Royal Children's Hospital, Brisbane and Menzies School of Health Research, CDU, Respiratory Medicine Level 3 Woolworths Bldg, Herston Road, Herston, Brisbane, Queensland, Australia, 4029. firstname.lastname@example.org
Asthma education is regarded as an important step in the management of asthma in national guidelines. Racial and socio-economic factors are associated with markers of asthma severity, including recurrent acute presentations to emergency health facilities. Worldwide, indigenous groups are disproportionately represented in the severe end of the asthma spectrum. Appropriate models of care are important in the successful delivery of services, and are likely contributors to improved outcomes for people with asthma.
To determine whether involvement of an indigenous healthcare worker (IHW) in comparison to absence of an IHW in asthma education programmes, improves asthma related outcomes in indigenous children and adults with asthma.
We searched the Cochrane Central Register of Controlled Trials (CENTRAL), the Cochrane Airways Group Specialised Register, MEDLINE and EMBASE databases, review articles and reference lists of relevant articles. The latest search was in December 2006.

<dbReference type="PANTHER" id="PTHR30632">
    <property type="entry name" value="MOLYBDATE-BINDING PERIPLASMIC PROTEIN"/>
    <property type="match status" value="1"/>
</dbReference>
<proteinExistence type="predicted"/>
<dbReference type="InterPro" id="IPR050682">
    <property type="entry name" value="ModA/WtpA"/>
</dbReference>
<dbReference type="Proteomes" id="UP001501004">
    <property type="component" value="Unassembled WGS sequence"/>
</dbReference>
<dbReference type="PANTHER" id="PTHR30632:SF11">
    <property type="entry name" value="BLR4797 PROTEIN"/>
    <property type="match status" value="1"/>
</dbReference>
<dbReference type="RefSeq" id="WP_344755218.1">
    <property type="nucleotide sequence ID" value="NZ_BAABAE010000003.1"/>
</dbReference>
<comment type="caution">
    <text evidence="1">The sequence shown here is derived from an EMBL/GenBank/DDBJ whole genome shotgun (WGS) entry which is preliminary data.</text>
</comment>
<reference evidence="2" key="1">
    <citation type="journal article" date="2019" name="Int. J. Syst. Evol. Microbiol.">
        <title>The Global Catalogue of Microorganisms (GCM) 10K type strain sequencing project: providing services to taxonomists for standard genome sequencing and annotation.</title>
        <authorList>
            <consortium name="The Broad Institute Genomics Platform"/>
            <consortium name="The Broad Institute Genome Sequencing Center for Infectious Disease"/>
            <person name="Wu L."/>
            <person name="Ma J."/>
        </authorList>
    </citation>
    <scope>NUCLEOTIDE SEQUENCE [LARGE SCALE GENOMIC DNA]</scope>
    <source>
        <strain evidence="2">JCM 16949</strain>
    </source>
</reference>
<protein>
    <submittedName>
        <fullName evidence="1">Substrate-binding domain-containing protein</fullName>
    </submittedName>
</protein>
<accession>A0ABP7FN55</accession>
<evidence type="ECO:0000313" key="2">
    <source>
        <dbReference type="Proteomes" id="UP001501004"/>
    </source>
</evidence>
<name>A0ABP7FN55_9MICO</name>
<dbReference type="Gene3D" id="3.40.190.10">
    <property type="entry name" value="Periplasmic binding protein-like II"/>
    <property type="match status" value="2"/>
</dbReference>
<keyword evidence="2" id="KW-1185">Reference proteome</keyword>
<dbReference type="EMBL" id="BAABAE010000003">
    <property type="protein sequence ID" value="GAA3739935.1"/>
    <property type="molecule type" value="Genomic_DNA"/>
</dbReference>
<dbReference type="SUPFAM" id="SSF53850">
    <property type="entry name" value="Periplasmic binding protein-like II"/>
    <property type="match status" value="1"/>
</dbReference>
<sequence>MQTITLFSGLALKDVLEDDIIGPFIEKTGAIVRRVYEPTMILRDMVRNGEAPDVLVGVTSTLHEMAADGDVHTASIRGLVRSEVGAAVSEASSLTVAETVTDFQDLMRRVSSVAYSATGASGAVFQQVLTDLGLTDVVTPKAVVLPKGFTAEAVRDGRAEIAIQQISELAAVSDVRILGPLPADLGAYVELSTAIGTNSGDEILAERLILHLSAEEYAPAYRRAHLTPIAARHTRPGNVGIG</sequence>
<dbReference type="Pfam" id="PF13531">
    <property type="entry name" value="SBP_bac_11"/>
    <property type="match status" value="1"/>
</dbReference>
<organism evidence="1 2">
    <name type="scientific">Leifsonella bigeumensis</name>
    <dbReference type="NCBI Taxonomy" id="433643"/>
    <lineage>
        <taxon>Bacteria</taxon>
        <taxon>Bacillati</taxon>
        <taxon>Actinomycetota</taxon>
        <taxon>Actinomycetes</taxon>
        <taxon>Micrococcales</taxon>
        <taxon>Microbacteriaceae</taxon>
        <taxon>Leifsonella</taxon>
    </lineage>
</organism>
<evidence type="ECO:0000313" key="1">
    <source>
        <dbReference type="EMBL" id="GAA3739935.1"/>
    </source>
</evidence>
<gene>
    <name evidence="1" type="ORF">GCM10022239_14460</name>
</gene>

All randomised controlled trials comparing involvement of an indigenous healthcare worker (IHW) in comparison to absence of an IHW in asthma education programmes for indigenous people with asthma.
Two independent review authors selected data for inclusion, a single author extracted the data. Both review authors independently assessed study quality. We contacted authors for further information. As it was not possible to analyse data as "intention-to-treat", we analysed data as "treatment received".
Only a single study was applicable for this review, and included 24 children randomised to an asthma education programme involving an IHW, compared to a similar intervention without an IHW. Twenty two of these children completed the trial. Only one outcome (asthma knowledge in children, mean difference of 3.30 units, 95% CI 1.07 to 5.53) significantly favoured the IHW involvement group. However, although not statistically significant, all the outcomes favoured the group that had IHW involvement in the asthma education program. There were no studies in adults.
The involvement of IHW in asthma programs targeted for their own ethnic group in one small trial was beneficial for some but not all asthma outcomes. Thus there is insufficient data to be confident that the involvement of IHW is beneficial in all settings. Nevertheless, given the complexity of health outcomes and culture as well as the importance of self-determination for indigenous peoples, the practice of including IHW in asthma education programs for indigenous children and adults with asthma is justified, but should be subject to further randomised controlled trials.